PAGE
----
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Loxmyth
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Solved!

Prepping ProDesk for Windows 11

HP Recommended
ProDesk 600 G3
Microsoft Windows 10 (64-bit)

Just acquired a used ProDesk 600 running Win10 Pro. Spent a day updating Windows and loading the latest BIOS off the net.

 

Now I'd like to prep it for Windows 11.

 

I found the HP utility to upgrade the TPM module's firmware from 1.2 to 2.0; that went fairly smoothly.

 

However, when I try to switch to UEFI Secure Boot, the machine won't boot from the existing Windows partition (even after I disabled the Network Boot, which I'm not currently using). Attempting to change to that mode yields an error screen:

 

BootDevice Not Found

Please install an operating system on your hard disk.

Hard Disk - (3F0)

F2 System Diagnostics

For more information, pleasure visit: www.hp.com/go/startup

 

I may be missing something obvious on the page pointed to, but I haven't found the answer.

 

Is this drive not compatible with Secure Boot, or do I have to register it somehow, or...?

 

adTHANKS!vance

 

(By the way, the single kindest thing you can do for yourself, after battling your way into the BIOS, is to turn on the 5-second Boot Delay so you don't have to struggle to hit escape or F10 in such a tiny time window. May I suggest that this should be the default?)

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Paul_Tikkanen
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Hi:

 

You can't enable secure boot unless you reinstall W10 in EFI mode.

 

You can do that by booting your W10 installation media from either the EFI USB device or EFI DVD device, as applicable.

 

Then you can enable secure boot afterward.

 

You may encounter an error that 'Windows can't be installed to this disk...'

 

Watch this video for how to get around that problem...

 

Use of Diskpart to Format (Clean) or Wipe (Clean All) Partitions a Drive Before Windows Installation...

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Paul_Tikkanen
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Hi:

 

You can't enable secure boot unless you reinstall W10 in EFI mode.

 

You can do that by booting your W10 installation media from either the EFI USB device or EFI DVD device, as applicable.

 

Then you can enable secure boot afterward.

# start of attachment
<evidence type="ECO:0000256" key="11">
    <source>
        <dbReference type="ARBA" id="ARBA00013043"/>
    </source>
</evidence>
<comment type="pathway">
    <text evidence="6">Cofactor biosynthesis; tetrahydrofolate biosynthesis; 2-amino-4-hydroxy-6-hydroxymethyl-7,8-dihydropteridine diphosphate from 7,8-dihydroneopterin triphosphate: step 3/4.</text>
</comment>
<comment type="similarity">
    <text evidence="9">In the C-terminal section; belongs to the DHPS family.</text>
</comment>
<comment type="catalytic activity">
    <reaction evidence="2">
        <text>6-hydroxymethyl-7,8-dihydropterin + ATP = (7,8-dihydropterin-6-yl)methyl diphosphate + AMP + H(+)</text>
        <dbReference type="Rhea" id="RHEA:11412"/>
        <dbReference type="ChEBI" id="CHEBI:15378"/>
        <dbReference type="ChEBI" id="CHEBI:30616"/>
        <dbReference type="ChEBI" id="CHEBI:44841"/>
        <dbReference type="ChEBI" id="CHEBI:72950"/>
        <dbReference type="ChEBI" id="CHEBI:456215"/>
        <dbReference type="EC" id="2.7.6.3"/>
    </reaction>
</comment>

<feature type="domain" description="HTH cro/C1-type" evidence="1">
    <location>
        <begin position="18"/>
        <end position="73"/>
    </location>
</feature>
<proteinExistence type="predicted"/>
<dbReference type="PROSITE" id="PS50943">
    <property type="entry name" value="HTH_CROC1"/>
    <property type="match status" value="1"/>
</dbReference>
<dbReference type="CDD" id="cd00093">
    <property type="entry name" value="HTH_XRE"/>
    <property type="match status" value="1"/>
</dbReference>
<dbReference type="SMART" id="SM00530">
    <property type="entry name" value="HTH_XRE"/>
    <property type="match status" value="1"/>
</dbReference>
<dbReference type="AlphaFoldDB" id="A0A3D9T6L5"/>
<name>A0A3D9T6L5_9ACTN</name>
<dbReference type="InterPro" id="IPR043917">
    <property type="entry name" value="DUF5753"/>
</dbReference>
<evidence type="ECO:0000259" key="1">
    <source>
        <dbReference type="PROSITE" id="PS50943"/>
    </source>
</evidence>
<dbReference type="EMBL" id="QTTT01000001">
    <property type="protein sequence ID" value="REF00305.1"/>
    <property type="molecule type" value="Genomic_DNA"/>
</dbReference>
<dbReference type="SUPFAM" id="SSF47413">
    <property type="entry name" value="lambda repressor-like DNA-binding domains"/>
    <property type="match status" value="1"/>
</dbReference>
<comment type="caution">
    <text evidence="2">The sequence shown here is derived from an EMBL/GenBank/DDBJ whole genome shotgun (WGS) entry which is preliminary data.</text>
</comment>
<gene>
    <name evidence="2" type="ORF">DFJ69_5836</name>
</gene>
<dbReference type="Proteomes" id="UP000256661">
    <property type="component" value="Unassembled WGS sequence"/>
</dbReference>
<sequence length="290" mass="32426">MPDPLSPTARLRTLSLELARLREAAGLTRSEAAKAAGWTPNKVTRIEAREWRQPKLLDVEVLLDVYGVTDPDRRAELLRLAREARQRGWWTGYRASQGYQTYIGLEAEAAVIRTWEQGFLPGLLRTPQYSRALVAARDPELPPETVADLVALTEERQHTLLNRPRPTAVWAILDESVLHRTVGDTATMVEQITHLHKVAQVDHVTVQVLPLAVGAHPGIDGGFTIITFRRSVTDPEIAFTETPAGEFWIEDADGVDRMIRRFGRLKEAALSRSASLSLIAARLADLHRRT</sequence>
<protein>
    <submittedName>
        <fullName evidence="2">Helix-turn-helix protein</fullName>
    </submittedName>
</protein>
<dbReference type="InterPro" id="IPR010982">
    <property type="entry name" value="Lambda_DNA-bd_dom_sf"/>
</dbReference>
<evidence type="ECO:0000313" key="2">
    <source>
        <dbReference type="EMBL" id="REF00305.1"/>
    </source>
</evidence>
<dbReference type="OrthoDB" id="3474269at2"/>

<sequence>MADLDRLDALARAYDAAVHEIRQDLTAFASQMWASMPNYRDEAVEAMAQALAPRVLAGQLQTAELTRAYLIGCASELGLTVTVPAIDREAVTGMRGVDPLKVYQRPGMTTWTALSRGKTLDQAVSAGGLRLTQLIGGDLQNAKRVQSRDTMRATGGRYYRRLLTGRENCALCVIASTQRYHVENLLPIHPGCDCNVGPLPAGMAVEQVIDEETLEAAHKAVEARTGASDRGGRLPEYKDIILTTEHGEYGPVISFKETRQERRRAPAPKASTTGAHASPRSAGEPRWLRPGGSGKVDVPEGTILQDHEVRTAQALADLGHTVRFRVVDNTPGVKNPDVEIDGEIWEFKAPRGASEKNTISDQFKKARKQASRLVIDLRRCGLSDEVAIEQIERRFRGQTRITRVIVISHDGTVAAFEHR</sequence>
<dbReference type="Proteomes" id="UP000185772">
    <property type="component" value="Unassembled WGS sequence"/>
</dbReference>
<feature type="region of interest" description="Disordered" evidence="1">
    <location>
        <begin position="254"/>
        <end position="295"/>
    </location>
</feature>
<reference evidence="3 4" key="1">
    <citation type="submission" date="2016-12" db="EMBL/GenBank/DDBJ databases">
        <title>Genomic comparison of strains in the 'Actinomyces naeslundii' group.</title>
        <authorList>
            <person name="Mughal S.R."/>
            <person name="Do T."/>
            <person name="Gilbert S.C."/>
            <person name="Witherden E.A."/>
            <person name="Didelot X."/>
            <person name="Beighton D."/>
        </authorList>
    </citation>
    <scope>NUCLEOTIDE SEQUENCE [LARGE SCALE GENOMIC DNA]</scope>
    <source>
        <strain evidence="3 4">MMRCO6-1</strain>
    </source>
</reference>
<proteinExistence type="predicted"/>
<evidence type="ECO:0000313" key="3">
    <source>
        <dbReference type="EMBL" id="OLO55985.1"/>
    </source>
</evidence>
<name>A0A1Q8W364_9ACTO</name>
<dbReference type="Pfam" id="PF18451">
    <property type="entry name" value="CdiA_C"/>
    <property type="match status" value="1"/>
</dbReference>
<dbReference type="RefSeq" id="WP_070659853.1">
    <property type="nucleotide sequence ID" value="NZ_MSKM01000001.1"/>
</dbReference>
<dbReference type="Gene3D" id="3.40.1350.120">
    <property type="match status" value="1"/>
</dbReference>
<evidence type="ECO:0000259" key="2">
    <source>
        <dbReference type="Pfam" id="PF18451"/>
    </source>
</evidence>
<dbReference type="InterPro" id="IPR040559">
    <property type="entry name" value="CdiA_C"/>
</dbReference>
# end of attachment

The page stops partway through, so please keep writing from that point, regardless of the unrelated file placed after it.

You may encounter an error that 'Windows can't be installed to this disk...'

 

Watch this video for how to get around that problem...

 

Use of Diskpart to Format (Clean) or Wipe (Clean All) Partitions a Drive Before Windows Installation...

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Loxmyth
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Um... I'd been told that one of those partitions (HP-TOOLS) holds files essential to the machine. That makes me a bit skeptical about advice suggesting I clean/repartition indiscriminately.

 

The partition table currently reads;

 

1: System 100MB System

2: Windows 459.8GB Primary

3: HP-TOOLS 5GB Primary

4: Recovery 900MB OEM

 

(And of course the in-place MBR2GPT tool doesn't seem to like partitioned disks.)

 

Do I really need to blow that stuff away? If so I'm tempted to find another drive to install onto, to allay my fear of losing something essential...

 

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Paul_Tikkanen
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I don't know what the HP tools partition does.

 

Anytime I get a HP business PC, (I have several), I completely format the drive and reinstall the OS.

 

Never had an issue.

 

If you want to swap out the drive to allay any concerns you may have, that would be a good idea.

 

Otherwise, I do not believe that you can just install W10 in GPT on one partition.

 

You cannot enable secure boot when W10 is installed in legacy mode, and that no doubt is the problem.

 

You can confirm that W10 is installed in Legacy mode by going to the W10 programs list>Administrative tools>System information.

 

Here is a screen shot of mine.  I have highlighted the line (BIOS Mode) that will show how Windows is installed...yours will show Legacy, where mine shows UEFI.

 

Paul_Tikkanen_0-1624886136327.png

 

 

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Loxmyth
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Did a bit of searching and came up with https://www.diskpart.com/articles/hp-tools-partition-4348.html, which explains that HP-TOOLS carries utilities for BIOS updates and system diagnostics, and suggests copying it off to a small flash drive before deleting it.

That sounds like a good compromise/safety net.

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Paul_Tikkanen
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Yes, that would work.

 

I never used that software because I always update my HP business PC's from within the BIOS using the F10 system BIOS update process.  It is easy as pie, and the safest way to update the BIOS.

 

As far as diagnostics, I use the very comprehensive HP 4 in 1 bootable diagnostics USB flash drive, which is make by downloading the software at the link below...top middle.

 

HP PC Hardware Diagnostics | HP® Official Site

 

That is why I never really looked into retaining the HP tools partition on the drive.

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